Electrical impedance tomography and Calderon's inverse problem: a review
Matteo Santacesaria - University of Genoa
Calderon's inverse conductivity problem consists in the determination of an electrical conductivity distribution inside a body from current and voltage measurements on its boundary. Applications include medical imaging, nondestructive testing and geophysical prospecting. Since its formulation in 1980 it has stimulated a huge amount of research both in pure and applied mathematics. On the theoretical side, the main issue has been to prove uniqueness results, meaning the injectivity of the measurement or forward map, under appropriate assumptions on the regularity of the unknown conductivity, the amount of measurements and the geometry of the domain. Concerning applications, electrical impedance tomography (EIT) has been developed as the main imaging modality modeled by Calderon's problem. EIT faces great numerical hurdles, since errors in the data propagate exponentially to the reconstruction; in order to mitigate the instability (ill-posedness), strategies ranging from regularization methods, compressed sensing or machine learning have been employed. In this talk I will review the main results obtained for this problem and point out some theoretical and numerical challenges that are still open.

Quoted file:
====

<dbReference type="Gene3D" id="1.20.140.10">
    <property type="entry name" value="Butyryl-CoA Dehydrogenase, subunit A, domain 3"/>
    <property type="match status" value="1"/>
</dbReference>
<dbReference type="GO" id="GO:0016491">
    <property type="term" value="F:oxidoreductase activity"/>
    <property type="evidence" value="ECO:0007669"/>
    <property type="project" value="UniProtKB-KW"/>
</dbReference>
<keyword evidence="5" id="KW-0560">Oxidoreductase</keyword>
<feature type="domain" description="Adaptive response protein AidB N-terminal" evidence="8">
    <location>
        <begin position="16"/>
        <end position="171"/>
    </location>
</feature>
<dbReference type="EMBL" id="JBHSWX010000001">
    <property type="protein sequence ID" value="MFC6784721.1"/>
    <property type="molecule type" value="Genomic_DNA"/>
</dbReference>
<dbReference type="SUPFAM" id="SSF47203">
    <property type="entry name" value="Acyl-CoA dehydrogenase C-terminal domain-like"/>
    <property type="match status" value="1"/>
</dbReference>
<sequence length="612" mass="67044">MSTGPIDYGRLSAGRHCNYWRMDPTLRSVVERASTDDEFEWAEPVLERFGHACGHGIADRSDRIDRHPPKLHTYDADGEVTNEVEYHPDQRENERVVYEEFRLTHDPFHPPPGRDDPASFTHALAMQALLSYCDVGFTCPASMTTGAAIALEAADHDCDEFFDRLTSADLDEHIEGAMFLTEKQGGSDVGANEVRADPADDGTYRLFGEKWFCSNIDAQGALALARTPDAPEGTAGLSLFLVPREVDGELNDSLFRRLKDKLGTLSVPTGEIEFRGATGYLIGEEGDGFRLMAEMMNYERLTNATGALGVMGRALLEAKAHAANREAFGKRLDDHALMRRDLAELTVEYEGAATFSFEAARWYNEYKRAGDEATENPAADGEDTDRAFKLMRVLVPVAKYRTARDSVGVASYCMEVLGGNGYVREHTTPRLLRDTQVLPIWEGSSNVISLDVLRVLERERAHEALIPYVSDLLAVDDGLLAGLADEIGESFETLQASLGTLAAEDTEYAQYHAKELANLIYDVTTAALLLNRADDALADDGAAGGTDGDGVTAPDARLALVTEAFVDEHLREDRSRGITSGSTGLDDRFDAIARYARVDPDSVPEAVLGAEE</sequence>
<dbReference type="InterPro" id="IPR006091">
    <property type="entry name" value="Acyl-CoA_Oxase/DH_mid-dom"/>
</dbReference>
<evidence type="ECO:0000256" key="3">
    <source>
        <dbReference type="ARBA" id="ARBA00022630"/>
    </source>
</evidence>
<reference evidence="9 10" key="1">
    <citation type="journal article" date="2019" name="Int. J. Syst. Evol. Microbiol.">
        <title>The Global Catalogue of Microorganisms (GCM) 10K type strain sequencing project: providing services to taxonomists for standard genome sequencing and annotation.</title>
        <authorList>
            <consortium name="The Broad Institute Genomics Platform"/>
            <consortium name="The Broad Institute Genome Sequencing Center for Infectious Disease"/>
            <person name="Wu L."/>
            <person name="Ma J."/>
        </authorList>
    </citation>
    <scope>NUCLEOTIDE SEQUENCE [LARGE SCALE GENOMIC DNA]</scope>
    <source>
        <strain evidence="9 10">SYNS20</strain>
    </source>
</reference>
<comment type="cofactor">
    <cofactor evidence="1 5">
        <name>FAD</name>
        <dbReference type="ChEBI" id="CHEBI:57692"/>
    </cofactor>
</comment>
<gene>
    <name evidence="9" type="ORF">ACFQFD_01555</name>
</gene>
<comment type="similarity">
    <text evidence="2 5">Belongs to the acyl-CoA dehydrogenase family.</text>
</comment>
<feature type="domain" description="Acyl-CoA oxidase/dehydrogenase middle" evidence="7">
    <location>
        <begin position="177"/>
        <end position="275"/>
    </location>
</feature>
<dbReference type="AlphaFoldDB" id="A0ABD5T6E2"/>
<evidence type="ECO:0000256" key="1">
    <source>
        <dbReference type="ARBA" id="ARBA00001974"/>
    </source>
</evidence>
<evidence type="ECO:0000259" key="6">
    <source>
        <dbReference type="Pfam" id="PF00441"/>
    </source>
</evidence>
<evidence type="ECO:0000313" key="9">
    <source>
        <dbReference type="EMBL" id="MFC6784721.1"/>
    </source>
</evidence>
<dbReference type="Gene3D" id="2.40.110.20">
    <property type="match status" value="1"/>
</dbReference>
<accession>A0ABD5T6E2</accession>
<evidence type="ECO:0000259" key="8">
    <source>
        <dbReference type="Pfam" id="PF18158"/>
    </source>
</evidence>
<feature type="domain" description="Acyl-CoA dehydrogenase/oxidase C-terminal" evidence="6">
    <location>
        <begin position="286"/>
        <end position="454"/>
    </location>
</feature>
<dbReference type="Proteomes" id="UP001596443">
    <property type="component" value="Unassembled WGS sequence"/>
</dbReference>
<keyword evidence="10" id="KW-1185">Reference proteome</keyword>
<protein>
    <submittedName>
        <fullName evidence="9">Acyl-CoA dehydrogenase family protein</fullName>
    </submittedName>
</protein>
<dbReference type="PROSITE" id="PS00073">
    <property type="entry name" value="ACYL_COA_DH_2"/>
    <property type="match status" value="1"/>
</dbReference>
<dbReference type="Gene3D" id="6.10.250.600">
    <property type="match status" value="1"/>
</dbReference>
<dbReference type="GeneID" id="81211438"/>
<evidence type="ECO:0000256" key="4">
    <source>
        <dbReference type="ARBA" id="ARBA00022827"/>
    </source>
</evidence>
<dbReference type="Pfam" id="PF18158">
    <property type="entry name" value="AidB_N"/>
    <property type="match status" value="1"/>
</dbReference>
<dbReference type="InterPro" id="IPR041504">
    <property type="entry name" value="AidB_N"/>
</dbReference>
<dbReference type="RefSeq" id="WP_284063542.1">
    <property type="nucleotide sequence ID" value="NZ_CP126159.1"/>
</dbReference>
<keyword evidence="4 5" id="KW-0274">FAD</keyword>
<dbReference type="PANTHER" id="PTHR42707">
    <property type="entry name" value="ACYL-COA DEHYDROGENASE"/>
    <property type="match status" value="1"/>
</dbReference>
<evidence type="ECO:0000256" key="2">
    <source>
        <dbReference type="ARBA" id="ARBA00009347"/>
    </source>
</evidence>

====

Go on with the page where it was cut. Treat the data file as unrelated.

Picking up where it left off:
Matteo Santacesaria obtained his PhD in applied mathematics at École Polytechnique (France) in 2012. He has held post-doctoral positions at Université Joseph Fourier, University of Helsinki and Politecnico di Milano. He is currenty assistant professor (RTD A) at DIMA, University of Genoa.
2019-04-16 at 2:30 pm (subject to variability)